Diplomacy reaches dead-end in Ukraine war - GulfToday

Diplomacy reaches dead-end in Ukraine war

Emmanuel-Macron_750

French President Emmanuel Macron speaks during a meeting. File photo

After French President Emmanuel Macron had a 75-minute telephonic conversation with Russian President Vladimir Putin, the French presidency official has said, “We did not detect a willingness on Putin’s part to end the war.” That is a rare admission on the part of France that it has not been able to persuade Russia to end the war in Ukraine.

France had always felt that it is a separate and special connect with Russia, and this was so from the early Cold War years when President De Gaulle had struck an independent line towards Russia, which was then the Soviet Union, and developed a rapport with Soviet leaders. France did not want to be seen as a follower of the United States and the United Kingdom in dealing with the Cold War situation. And the policy continued with President Macron when he visited Moscow to talk to President Putin to end the war. And three weeks into the war, France has revealed the bare fact that Putin was not paying heed to the call of the Western leaders to end hostilities. Putin seems to feel that the only way he can send a clear message to the West about Nato is to force the terms of peace on a defeated Ukraine.


READ MORE

Is Europe ready to handle Ukraine refugee crisis?

Firming US democracy critical to deter future aggression


As the fighting rages on the outskirts of Ukrainian capital Kyiv, Ukrainian President Volodymyr Zelensky seems to be moving between a pragmatic approach and heroic resistance. Zelensky has let it be known that Ukraine is no more intent on joining the Nato. But it seemed more of an angry response from Zelensky that Nato had refused to move into the war and defend Ukraine. But Nato leaders had made it clear that the attack on Ukraine is not an attack on Nato. Zelensky for the past two weeks had been pleading for Nato intervention and that of the United States, but to no avail it seems.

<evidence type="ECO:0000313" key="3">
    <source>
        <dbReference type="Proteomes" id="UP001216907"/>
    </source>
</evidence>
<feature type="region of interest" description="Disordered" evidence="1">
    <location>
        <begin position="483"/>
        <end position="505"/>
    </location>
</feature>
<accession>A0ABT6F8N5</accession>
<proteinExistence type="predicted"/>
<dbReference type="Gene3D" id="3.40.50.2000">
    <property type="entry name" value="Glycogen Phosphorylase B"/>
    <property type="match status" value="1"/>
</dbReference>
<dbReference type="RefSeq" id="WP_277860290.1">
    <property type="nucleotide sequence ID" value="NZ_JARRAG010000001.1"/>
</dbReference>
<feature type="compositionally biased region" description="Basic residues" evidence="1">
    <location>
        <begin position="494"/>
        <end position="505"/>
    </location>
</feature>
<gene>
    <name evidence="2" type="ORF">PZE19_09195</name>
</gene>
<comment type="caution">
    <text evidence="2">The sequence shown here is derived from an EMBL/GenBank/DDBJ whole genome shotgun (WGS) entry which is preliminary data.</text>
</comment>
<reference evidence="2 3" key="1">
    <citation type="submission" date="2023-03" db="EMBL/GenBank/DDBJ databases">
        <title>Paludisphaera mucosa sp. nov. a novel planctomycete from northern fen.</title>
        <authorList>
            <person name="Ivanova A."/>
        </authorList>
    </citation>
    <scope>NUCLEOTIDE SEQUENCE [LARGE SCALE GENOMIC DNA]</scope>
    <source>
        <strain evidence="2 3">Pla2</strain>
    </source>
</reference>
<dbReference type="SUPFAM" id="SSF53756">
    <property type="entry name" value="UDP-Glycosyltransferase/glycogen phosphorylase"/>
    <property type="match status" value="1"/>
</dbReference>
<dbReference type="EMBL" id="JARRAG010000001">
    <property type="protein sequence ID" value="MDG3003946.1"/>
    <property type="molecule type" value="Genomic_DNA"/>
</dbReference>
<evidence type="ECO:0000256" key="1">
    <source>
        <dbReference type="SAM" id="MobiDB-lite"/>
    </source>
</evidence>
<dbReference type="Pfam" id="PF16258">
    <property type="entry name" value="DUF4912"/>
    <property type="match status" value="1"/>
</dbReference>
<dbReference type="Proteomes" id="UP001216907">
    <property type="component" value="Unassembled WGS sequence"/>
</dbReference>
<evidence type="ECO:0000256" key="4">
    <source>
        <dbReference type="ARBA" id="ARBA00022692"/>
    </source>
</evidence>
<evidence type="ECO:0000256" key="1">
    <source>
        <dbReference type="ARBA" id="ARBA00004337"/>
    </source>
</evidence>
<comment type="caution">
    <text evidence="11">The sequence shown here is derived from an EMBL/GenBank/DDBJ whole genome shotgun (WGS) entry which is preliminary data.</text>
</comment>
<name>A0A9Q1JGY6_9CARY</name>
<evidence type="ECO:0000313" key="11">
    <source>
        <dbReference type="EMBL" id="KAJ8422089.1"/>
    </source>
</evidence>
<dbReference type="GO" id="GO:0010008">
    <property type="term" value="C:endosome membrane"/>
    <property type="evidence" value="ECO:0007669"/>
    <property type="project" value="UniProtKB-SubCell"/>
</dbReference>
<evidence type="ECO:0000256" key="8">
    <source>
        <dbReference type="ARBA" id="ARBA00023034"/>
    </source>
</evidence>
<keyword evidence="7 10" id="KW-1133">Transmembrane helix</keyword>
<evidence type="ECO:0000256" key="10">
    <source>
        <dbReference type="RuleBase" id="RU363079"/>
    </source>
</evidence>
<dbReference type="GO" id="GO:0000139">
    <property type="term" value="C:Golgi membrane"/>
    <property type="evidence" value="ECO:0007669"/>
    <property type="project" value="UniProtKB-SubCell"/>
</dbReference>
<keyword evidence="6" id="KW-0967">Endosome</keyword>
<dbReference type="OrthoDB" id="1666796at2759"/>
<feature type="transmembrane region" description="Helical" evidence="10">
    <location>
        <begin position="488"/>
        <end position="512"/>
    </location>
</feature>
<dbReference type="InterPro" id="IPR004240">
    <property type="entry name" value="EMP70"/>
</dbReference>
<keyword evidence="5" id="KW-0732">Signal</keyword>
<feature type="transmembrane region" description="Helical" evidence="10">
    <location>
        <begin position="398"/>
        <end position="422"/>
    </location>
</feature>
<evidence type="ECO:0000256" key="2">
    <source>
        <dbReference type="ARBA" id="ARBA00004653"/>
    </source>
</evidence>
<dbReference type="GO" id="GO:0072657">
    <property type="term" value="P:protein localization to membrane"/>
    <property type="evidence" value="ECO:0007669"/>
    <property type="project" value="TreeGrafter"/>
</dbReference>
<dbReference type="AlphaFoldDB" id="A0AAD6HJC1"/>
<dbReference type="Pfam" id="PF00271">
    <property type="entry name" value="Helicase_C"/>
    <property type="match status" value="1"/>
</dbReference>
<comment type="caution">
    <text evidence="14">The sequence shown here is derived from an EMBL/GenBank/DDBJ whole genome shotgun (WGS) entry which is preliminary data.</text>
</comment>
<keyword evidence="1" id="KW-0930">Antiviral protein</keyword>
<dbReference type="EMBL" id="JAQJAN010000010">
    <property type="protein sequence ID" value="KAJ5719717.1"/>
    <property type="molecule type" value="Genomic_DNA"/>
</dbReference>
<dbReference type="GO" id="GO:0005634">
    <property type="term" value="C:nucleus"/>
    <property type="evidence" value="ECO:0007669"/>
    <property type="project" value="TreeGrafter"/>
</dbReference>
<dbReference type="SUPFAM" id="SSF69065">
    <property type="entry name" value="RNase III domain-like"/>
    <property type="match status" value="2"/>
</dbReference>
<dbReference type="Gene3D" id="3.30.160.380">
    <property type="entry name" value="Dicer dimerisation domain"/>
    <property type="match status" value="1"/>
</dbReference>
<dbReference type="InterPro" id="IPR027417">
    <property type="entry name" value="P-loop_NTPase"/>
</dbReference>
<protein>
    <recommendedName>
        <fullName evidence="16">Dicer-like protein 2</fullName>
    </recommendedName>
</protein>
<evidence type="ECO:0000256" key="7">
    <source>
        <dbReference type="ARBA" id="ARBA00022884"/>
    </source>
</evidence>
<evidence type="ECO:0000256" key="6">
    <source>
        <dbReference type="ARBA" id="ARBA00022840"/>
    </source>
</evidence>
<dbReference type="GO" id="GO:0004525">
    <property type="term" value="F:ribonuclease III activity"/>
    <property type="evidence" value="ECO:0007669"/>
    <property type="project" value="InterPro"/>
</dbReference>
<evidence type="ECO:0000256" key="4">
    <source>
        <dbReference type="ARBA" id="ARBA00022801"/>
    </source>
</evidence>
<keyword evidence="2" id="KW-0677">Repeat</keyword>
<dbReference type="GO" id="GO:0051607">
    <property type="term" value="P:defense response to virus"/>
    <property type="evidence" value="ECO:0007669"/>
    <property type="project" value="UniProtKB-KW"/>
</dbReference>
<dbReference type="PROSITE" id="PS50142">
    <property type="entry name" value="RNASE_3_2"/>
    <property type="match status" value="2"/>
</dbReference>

A US State Department spokesperson, responding to Zelensky’s plea for help, said, “If there are diplomatic steps that we can take that the Ukrainian government believes would be helpful, we’re prepared to take them.” Not that this is a far cry from Zelensky’s request to Nato to impose a no-fly zone over Ukraine had indeed fallen on deaf ears. Nato members have taken a clear stand that they would not be dragged into the war. Meanwhile, Russia has warned that shipments carrying arms to Ukraine would be legitimate targets for Russia. It could be the only way that the Nato countries could be pulled into the war. But as of now, Nato has left Ukraine to fight its own battle though the provocation to Russia was that of Ukraine wanting to join Nato.

Meanwhile Russia has warned Sweden and Finland not to join Nato. It looks like that emboldened by the unwilling ness to Nato to enter the war in Ukraine, Putin is tempted to extend his threats to other non-Nato countries in Russia’s vicinity.

Putin then appears to be pushing the limits of the Russian buffer zone and that could only make things worse. The conflict between Russia and the West might widen into a military confrontation somewhere along the faultline between Europe and Russia. Is Putin playing a calculated game, or is he just playing the infamous Russian roulette? More than ever Putin has become an enigma and the Western leaders are not able to understand even as some of them like Macron and Gremach Chancellor Olaf Scholz have met Putin and come away disappointed. The war in Ukraine is becoming dangerous because Putin and Zelensky have not made their stances clear. Is Zelensky keen on a compromise? Is Putin ready for peace?

 

Related articles

Other Articles